Now, in all honesty I don’t really have the figures to prove that anime sells more copies in the U.S. than it does in Japan, but it’s easy enough to grasp it when you take the time to think about it. For example, all my Japanese friends treat Dragon Ball Z as an inseparable part of their childhood and culture. There’s almost an unwritten rule that if you are going to a karaoke hall with friends you’ll be singing Shala Head Shala. But ask any of your Japanese friends if they own a copy of the Dragon Ball Z anime. If your friends are not crazy otaku than most chances are they don’t, because Dragon Ball Z was released on 49 DVDs in Japan and each of these had a retail price of 3,990 Yen. They could have waited and bought the complete series, released as a couple of DVD box sets, but if you bought all of these Japanese DVD boxes you still had to shell out more than 600$. And that’s a series that ended at 291 episodes. More recent series, like Naruto and One Piece, have more than double the amount of episodes and are still on the air. It makes more sense for the Dragon Ball Z fan in Japan to buy the manga, the figures or the video games made for the franchise than to buy the anime DVDs. Japanese who love anime does have a cheaper option though. They can always buy the bundles FUNimation and Viz are offering, which Amazon Japan is all but happy to sell. If you live in Japan and want a copy of Dragon Ball Kai most chances are you’ll reverse-import the U.S. version, because it just makes sense money-wise.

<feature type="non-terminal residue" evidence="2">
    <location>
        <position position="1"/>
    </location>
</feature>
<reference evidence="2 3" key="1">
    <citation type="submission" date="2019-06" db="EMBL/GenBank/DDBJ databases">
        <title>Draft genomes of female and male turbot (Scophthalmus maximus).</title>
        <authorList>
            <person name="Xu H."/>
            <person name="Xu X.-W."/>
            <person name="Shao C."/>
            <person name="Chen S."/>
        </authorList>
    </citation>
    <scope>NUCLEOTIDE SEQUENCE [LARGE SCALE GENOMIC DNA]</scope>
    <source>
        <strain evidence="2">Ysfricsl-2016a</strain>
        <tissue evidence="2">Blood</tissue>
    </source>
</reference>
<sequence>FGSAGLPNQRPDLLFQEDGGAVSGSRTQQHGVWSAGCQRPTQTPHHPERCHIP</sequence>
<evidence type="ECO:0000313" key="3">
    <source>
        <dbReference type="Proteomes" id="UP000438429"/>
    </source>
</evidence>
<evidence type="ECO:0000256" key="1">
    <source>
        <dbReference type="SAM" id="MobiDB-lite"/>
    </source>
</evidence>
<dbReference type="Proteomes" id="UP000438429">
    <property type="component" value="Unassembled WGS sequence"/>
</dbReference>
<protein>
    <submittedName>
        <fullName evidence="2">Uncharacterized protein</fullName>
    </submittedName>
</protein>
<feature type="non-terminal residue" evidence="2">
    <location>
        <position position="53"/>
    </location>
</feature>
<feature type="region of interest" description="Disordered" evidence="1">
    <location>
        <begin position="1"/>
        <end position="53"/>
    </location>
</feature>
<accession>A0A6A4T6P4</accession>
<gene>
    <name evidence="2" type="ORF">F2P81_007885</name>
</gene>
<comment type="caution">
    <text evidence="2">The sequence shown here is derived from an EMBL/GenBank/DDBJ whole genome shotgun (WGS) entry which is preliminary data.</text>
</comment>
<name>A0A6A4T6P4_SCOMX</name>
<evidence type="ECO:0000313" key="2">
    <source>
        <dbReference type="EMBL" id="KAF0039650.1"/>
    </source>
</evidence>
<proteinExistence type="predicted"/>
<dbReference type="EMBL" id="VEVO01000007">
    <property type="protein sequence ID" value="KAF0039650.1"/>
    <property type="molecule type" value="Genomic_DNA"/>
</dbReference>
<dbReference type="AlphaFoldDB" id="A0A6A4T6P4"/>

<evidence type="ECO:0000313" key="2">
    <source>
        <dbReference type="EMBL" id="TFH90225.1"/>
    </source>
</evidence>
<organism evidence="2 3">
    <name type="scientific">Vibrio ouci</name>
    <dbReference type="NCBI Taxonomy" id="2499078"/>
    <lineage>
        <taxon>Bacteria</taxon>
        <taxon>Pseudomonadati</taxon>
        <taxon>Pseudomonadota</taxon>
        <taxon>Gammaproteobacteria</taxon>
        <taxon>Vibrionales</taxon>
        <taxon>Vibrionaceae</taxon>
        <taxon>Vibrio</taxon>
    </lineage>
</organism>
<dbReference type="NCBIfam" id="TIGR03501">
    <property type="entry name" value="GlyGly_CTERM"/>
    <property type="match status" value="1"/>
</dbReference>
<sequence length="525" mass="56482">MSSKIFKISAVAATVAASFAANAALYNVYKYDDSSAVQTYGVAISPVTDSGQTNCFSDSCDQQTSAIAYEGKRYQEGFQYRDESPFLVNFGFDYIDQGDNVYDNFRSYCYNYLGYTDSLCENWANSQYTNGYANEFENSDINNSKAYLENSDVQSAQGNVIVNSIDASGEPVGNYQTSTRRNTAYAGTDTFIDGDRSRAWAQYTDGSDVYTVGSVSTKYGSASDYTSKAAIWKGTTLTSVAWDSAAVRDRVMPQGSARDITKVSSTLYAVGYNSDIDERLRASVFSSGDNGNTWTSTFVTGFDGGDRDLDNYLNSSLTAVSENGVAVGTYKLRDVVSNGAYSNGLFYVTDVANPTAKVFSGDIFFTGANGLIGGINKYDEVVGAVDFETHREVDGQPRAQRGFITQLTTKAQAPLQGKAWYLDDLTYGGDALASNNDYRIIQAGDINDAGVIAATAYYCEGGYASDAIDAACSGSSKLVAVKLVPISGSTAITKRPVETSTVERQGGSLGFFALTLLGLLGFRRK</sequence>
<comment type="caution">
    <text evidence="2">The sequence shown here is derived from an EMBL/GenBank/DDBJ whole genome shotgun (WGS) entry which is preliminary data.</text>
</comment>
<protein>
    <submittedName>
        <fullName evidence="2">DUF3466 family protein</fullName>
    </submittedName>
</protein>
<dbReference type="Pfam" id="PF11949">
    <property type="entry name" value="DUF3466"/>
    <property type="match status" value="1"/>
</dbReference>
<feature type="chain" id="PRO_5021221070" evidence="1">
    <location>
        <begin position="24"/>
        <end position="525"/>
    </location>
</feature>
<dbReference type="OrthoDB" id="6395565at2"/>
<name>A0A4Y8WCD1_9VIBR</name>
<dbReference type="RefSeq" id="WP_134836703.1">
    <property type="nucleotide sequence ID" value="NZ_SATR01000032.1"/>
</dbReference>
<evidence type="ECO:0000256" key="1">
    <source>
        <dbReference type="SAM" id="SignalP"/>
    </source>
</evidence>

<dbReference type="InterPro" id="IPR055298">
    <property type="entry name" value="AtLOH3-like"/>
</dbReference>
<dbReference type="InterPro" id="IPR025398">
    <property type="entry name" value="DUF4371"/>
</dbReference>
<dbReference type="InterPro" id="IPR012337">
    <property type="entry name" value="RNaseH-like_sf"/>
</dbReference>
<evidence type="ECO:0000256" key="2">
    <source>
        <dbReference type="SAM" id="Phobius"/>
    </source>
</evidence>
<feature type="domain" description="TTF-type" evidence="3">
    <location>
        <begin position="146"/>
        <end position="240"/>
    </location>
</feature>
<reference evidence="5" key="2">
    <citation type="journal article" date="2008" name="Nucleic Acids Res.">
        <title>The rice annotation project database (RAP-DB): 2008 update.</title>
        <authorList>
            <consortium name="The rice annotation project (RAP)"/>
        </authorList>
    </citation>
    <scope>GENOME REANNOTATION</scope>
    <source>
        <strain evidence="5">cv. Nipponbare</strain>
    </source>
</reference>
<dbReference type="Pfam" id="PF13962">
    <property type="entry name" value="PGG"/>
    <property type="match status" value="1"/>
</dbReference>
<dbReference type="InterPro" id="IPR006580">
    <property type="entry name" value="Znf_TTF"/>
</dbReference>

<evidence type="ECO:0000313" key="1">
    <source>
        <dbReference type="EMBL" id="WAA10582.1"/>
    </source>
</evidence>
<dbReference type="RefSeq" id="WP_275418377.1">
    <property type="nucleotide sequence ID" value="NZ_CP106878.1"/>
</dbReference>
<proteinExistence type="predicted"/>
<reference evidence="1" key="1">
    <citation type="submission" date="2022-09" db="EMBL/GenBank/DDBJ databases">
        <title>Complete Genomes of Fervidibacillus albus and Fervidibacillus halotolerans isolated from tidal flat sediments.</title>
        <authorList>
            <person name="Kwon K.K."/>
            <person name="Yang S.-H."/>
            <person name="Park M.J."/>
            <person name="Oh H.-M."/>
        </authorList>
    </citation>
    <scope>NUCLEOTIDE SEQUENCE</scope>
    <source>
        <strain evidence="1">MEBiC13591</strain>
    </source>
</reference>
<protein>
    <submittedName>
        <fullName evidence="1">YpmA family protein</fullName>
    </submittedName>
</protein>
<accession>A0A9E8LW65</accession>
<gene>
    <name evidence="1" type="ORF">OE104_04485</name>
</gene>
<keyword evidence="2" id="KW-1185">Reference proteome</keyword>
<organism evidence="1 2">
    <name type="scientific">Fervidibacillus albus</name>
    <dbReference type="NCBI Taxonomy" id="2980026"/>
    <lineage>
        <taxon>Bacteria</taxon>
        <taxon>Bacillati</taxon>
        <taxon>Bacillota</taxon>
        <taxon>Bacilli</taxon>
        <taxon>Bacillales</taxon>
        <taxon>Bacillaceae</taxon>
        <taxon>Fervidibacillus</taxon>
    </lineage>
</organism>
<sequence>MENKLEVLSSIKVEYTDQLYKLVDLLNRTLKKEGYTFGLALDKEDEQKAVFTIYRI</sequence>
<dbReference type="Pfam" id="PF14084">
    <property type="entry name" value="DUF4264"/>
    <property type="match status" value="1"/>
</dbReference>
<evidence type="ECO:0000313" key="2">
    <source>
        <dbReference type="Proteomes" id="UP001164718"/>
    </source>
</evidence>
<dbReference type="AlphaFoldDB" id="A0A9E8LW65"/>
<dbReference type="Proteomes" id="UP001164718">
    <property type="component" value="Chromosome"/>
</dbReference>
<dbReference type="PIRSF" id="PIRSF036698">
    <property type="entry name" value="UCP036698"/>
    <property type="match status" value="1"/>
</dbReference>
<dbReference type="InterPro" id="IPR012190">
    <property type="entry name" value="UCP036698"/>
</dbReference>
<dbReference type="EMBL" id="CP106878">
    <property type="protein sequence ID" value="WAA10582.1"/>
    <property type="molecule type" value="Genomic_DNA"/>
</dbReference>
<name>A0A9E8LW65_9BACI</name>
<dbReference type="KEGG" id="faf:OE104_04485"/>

At the end of the day the multimedia economy within Japan is still limiting the ability of fans to acquire anime series legally without reverse-importing. In the meantime prices of anime in the U.S. have plunged and fans can now own most of their series at reasonable prices. What does this ultimately means? In essence it means that while people in the U.S. (and indeed the rest of the West) are not the supporting pillar of the anime industry they are the ones consuming it the most. They buy more physical copies of anime series than the run-of-the-mill Japanese otaku can, because they can afford it. It’s a strange situation in which the Western consumer is not supposed to be targeted by the medium and yet s/he is in a position to own it while the Japanese consumer can at times only own small parts of it. It’s true that when a series hits the air the best place to be to enjoy it and consume its products is Japan. But if you are looking for the most impressive and encompassing anime collection out there most chances are you’ll find it in some American university anime club, not in the land of the rising sun.